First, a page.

Session Type: Abstract Submissions (ACR)
To analyze the efficacy and safety of biologic agents in adult patients with juvenile idiopathic arthritis (JIA).
ATTRA is the Czech national registry of patients with different forms of chronic arthritis who are treated with biologic drugs. Using this registry, we have analyzed adult JIA patients, who switched their treatment between biologic agents. Patients were treated in recommended doses for RA and the first drug was infliximab (44.3%), etanercept (36.7%), adalimumab (18.1%), or golimumab (0.9%). Those patients, who failed to improve in DAS28 by at least 1.2 after 3 months at 2 consecutive visits, who lost the response during the treatment, or who had to be discontinued due to adverse event, were switched to an alternative TNF inhibitor (TNFi) or to rituximab, abatacept or tocilizumab. Survival on therapy after 1st and 2nd biologic agents was calculated. Clinical efficacy was assessed with DAS28. Safety assessments were done for all patients during the whole follow-up period. No guidelines have been issued for the preference between the 1st or 2nddrug type and this was left solely to treating physician decision and was based on the assessment of overall clinical situation.
Two hundred and ten adult JIA patients were treated with anti-TNF agents in the 1st instance. Mean age of patients was 22.4 years, duration of disease was 12.7 years and 62% were women. Ninety (42.9%) patients received more than one biologic agent. DAS28 showed excellent and persistent improvement for those patients who remained on the first drug. The treatment responses to a second biologic agent were also significant, although with smaller differences to baseline DAS28 values. DAS28 at the initiation of the first TNFi was 6.01±1.28 and decreased significantly to 2.69±1.47 after 12 months and to 2.21±1.46 after 24 months; DAS28 at initiation of the second TNFi or other biologic agent was 5.59±1.53 and decreased to 2.77±1.39 and 2.74±1.00 after 12 and 24 months, respectively. Survival on the treatment was shorter in patients who switched the biologic agent in comparison with the first users (p = 0.017). The survival on the drug in first users and in switched patients was as follows: 0.93 (95% CI: 0.90-0.97) and 0.89 (95% CI: 0.82-0.95) in the first year; 0.87 (95% CI: 0.83-0.92) and 0.77 (95% CI: 0.68-0.86) in the second year. Adverse events that lead to treatment discontinuation were seen in 4% and 6% after one year and in 6% and 10% after 2 years therapy in the first and subsequent biologic agents groups, respectively. Treatment discontinuation due to inefficacy was observed in 1% and 6 %, and in 5% and 12% with the 1st and 2ndline treatment in years 1 and 2.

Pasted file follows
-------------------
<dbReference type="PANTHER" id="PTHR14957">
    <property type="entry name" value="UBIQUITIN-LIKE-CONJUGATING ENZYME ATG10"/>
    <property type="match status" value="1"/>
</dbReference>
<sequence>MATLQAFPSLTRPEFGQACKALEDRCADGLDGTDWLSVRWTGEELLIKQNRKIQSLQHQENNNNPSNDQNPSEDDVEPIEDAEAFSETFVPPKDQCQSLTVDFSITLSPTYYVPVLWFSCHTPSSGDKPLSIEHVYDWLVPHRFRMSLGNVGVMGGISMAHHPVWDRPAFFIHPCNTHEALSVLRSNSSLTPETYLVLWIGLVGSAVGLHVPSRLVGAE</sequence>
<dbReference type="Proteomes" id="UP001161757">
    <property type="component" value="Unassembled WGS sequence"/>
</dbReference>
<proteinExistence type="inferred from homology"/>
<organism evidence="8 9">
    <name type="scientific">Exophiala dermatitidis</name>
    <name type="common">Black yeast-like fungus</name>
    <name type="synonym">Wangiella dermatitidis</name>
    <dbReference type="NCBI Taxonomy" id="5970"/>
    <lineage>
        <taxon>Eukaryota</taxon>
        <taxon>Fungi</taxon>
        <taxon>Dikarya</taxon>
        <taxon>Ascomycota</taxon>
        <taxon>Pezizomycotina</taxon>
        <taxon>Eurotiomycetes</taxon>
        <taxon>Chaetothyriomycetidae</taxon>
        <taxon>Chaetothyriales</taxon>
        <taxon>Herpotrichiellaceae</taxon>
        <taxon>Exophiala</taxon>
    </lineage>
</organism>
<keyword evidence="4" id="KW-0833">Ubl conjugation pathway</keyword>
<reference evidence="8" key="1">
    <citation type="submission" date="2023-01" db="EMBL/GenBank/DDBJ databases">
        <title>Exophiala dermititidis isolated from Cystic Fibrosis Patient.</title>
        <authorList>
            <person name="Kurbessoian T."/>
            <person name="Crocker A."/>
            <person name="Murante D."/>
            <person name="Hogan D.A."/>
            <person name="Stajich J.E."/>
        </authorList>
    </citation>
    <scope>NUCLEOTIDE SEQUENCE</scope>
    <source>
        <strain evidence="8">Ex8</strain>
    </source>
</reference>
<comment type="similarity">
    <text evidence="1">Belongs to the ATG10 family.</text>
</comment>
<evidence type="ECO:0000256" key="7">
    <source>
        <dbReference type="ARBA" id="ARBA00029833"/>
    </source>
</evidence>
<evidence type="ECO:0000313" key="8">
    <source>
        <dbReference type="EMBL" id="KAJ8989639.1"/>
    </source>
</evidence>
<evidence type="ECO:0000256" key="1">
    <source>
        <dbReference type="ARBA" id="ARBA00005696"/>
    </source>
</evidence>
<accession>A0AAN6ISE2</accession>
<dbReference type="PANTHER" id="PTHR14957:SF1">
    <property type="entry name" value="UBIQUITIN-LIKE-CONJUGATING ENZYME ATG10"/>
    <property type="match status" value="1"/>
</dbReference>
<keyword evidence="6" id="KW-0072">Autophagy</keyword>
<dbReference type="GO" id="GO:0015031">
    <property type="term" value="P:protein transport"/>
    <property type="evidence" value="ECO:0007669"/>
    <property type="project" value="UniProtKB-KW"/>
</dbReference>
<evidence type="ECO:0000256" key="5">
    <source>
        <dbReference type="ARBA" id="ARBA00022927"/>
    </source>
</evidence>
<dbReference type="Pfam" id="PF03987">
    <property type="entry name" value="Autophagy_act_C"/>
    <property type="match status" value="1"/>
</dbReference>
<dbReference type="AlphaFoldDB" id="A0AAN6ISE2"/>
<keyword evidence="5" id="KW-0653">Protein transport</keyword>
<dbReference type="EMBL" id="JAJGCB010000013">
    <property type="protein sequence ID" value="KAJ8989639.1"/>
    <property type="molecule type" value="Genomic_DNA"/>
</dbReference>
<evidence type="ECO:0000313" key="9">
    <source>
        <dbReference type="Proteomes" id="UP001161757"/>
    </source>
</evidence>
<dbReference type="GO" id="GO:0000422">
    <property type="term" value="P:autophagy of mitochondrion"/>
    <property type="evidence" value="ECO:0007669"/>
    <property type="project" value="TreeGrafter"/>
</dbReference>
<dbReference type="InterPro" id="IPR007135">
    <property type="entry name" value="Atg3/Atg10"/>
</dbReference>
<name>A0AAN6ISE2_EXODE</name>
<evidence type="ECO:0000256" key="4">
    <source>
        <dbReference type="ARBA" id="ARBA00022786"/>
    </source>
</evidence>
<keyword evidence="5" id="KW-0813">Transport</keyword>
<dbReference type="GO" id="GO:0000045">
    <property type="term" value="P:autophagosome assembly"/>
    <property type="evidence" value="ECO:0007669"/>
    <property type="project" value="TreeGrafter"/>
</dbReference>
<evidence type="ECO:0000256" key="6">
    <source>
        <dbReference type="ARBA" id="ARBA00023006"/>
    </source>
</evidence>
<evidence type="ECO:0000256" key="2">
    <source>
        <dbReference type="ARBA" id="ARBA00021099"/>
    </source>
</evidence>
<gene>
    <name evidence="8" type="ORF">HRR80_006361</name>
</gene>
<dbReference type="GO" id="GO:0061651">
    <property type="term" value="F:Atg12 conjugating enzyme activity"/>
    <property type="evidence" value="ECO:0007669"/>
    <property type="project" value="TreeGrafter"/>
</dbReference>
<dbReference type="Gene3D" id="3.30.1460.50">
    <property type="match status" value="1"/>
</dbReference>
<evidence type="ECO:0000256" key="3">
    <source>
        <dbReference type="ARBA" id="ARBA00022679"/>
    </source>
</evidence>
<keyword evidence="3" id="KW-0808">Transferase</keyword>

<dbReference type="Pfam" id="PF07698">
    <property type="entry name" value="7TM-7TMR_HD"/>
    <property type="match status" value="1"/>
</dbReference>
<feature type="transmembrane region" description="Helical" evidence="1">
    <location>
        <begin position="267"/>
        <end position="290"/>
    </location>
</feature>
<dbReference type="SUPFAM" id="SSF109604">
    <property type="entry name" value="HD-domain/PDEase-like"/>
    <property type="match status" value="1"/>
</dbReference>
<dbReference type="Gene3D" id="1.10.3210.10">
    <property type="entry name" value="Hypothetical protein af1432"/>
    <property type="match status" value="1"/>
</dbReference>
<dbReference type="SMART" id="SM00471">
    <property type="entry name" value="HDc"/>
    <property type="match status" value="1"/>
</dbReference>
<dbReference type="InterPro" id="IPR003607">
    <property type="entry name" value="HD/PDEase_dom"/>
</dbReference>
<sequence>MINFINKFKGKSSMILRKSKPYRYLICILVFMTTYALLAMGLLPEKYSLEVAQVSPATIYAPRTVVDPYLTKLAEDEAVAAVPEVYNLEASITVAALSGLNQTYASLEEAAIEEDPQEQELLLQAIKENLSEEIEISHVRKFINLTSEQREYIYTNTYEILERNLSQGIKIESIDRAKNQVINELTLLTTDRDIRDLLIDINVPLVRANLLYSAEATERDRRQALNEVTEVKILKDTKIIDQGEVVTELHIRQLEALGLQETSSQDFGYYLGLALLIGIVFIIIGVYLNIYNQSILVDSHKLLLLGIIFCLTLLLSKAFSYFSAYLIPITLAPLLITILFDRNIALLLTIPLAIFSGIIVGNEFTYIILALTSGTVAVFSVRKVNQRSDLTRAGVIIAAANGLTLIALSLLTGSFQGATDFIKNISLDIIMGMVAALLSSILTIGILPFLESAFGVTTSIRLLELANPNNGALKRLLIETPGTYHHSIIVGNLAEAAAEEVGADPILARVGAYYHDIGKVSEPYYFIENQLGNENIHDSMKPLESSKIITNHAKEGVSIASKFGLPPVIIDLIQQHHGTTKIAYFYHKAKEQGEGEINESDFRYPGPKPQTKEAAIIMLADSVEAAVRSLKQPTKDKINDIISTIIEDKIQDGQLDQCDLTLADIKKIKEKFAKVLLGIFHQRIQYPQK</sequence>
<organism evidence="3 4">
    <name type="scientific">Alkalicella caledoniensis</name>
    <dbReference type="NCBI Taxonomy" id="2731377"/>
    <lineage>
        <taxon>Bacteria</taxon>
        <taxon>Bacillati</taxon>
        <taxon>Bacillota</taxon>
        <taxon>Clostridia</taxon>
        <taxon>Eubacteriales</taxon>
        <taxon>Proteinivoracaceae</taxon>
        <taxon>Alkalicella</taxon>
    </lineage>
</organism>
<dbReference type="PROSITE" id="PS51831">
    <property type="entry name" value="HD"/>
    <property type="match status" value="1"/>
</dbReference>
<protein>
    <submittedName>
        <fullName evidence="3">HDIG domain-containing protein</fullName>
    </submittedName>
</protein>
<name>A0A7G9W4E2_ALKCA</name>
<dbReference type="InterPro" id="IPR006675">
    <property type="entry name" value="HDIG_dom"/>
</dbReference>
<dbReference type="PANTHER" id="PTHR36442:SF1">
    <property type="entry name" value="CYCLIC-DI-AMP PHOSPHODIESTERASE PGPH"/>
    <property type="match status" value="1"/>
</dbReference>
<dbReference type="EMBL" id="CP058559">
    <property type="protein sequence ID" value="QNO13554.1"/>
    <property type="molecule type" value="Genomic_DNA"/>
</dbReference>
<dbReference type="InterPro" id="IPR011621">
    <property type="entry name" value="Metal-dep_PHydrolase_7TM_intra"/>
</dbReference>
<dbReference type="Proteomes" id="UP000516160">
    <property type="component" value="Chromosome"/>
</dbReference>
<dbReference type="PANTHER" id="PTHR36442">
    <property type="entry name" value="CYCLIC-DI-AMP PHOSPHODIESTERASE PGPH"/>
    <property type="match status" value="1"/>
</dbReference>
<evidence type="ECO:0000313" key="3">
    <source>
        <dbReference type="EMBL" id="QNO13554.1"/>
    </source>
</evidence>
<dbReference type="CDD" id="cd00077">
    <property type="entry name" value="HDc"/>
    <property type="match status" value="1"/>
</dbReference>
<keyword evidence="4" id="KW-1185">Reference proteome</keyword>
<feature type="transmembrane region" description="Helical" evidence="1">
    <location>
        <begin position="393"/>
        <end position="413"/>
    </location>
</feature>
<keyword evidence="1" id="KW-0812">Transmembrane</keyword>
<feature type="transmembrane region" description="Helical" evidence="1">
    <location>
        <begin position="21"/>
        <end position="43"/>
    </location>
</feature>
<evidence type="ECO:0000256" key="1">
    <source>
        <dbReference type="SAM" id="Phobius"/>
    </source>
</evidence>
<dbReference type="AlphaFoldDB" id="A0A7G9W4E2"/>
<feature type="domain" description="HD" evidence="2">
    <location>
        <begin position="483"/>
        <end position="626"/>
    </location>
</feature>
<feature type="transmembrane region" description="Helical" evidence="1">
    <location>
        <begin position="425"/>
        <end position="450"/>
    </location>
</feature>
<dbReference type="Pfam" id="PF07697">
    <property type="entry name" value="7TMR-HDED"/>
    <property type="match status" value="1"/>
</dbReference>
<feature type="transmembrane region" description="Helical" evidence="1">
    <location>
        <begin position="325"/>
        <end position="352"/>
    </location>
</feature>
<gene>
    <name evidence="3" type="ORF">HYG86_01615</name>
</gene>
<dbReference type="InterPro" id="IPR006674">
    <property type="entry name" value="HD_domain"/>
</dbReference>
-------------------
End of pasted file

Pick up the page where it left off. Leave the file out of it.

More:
biologic treatment in adult patients with juvenile idiopathic is effective and safe. Similarly to patients with RA, it is possible to regain efficacy after switching to second biologic drug in a majority of patients, although with somewhat lower difference between the entry and 2 years DAS28 evaluations. Good adherence to therapy was observed for both first and second biologic agents.
Supported by the project (Ministry of Health, Czech Republic) for conceptual development of research organization 00023728 (Institute of Rheumatology)
J. Vencovsky, MD, DSc,
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ACR Meeting Abstracts - https://acrabstracts.org/abstract/biologic-treatment-of-adult-patients-with-juvenile-idiopathic-arthritis-followed-in-the-national-registry/